DePaul receives academic progress rate

Hang on for a minute...we're trying to find some more stories you might like.

Email This Story

6-2final%20issue(1) copy 5

DePaul Athletics APR Report Card

Four athletic programs at DePaul earned a perfect score of 1000 for this year’s Academic Progress Rate (APR) from the NCAA while men’s basketball saw their lowest score since 2007.

Women’s basketball, women’s tennis, men’s golf and men’s cross-country each had a perfect score. APR is a formula-based method used by the NCAA to measure eligibility, retention and graduation of student athletes over a four-year span.

The report, released May 14, measures the results from the 2012-2013 academic year.

“I’m really proud and it’s a real credit to the student athletes in the program,” DePaul athletic director Jean Lenti Ponsetto said. “Honestly, they’re the ones who have to do the academic work. It’s also a credit to our coaches for retaining all of our athletes.”

It’s retention that has given DePaul’s men’s basketball its fair share of problems, Ponsetto said. Retention is a key part of APR since programs lose points for not retaining players from each quarter.

Men’s basketball posted a multiyear rate of 960 while their annual rate ranked just 930. This was DePaul’s lowest multi-year rate since the 2006-2007 season when they scored just 918. Any multiyear score below 925 is subject to be penalized and that number will increase to 930 starting next year.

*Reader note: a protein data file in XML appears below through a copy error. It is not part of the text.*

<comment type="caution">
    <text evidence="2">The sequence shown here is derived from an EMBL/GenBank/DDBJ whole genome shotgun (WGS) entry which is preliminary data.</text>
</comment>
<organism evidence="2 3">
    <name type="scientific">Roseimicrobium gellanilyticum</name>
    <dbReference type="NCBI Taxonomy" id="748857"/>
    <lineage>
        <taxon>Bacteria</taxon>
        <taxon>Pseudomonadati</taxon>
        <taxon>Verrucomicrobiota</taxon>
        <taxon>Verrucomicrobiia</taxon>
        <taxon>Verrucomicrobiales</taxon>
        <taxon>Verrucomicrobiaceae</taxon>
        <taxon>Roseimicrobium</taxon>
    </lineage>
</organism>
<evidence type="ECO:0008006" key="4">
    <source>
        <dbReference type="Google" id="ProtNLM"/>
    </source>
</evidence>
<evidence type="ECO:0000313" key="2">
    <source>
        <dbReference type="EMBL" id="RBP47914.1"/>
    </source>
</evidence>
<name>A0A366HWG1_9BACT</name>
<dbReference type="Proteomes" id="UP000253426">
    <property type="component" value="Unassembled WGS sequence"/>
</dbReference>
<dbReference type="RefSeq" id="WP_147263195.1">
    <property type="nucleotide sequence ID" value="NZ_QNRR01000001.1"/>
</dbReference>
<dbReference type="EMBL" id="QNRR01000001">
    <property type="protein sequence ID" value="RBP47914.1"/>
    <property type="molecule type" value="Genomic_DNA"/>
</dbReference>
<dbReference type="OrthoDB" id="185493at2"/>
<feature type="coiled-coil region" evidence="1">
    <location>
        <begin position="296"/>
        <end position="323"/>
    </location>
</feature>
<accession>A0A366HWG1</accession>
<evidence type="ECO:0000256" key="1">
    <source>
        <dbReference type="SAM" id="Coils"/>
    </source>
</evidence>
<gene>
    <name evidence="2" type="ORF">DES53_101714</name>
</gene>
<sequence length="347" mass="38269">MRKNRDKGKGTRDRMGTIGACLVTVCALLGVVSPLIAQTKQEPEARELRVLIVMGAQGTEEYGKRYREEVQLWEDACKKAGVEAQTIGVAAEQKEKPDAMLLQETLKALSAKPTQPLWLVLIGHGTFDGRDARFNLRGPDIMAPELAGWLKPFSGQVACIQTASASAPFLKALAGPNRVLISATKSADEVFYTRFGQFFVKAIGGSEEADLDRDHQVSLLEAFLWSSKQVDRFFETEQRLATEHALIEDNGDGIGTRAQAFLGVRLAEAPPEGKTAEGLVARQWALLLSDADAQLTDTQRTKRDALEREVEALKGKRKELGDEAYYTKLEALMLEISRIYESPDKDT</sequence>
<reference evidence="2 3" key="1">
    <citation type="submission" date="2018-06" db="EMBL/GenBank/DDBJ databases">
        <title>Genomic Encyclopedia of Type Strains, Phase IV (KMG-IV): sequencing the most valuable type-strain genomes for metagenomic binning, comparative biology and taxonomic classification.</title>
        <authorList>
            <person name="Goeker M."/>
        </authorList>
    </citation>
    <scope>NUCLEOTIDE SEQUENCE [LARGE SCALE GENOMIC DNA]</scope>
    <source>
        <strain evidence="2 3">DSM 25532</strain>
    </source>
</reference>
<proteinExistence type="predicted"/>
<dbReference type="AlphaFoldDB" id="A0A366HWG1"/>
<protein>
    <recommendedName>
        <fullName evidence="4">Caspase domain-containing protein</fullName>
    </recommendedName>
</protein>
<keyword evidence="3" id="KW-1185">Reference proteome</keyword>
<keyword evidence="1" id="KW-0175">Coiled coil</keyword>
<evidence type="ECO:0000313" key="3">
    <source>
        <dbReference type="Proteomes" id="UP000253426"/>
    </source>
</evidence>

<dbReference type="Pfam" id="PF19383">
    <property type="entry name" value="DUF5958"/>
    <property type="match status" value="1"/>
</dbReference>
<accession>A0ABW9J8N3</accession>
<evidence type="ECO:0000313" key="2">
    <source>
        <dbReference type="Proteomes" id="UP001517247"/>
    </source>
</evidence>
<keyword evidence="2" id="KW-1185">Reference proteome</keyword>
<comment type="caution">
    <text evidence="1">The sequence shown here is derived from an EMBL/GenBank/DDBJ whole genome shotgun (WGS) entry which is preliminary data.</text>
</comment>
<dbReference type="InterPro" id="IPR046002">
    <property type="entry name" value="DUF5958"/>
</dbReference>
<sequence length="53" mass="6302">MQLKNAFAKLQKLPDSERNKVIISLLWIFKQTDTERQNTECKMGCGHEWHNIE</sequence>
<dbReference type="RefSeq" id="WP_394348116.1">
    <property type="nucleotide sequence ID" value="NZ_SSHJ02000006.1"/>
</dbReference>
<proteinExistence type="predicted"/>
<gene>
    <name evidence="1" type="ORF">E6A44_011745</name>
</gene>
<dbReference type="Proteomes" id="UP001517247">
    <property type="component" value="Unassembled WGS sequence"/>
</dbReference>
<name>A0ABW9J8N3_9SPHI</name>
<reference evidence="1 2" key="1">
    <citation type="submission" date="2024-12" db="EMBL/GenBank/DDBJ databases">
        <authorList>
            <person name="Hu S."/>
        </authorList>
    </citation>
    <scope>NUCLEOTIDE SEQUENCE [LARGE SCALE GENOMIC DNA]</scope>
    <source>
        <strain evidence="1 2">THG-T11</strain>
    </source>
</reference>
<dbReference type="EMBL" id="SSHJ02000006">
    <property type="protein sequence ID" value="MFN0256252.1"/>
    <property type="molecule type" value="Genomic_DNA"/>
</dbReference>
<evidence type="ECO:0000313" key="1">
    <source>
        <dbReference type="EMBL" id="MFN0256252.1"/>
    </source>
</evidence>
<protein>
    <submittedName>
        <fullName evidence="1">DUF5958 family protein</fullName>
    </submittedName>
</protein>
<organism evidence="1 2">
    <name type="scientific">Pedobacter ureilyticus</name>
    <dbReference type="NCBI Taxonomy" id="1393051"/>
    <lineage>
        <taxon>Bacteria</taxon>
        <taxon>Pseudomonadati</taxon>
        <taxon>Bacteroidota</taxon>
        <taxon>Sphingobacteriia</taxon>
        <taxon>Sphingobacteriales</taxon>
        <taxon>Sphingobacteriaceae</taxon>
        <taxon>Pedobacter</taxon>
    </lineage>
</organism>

Men’s basketball previously posted a multiyear score of 984, a 24-point difference. The disparity, Ponsetto said, comes from the amount of transfers DePaul suffered in spring quarter.  In the spring of 2013, four DePaul undergraduate players — Moses Morgan, Jodan Price, Montay Clemons and Derrell Robertson — transferred to other universities.

“What is very common in college basketball is you see a high incidence of students who transfer,” Ponsetto said. “I’m expecting next year’s number to be higher because it doesn’t look we’re not going to retain everyone and everyone is currently eligible.”

Ponsetto also said players sometimes aren’t retained because financial situations of families change. She said that DePaul has enacted new methods to help with retention, working closer with financial aid and applying for as much financial aid so they can stay enrolled.

Ponsetto said that there is a lot of time spent to help students academically as well.  While she noted that DePaul hasn’t lost APR points due to academically ineligibility, the Athletic Academics Advising Office helps them manage course work and travel schedules.

“(Student athletes) have access to a lot of professional support services in both academic advising, within our athletic department, their advisers in their college and the support of the career center,” she said.

There are critics of the APR system.  With the nature of college basketball, people have argued that the transfers and early exits from student athletes turning pro have affected the scores to the point that the overall score isn’t an accurate representation of academic progress.

DePaul argued this exact stance in 2005 when the program was sanctioned with the loss of one scholarship for a score of 865.

“I think it’s a measurement tool,” Ponsetto said. “It’s a good measurement because it’s consistent and the same for everyone. At the same time, there isn’t system that’s perfect to measure academic success. For me, academic success is based on graduation.

“While I understand retention is certainly important to get to graduation, I recognize that there’s situation where students leave early,” she said.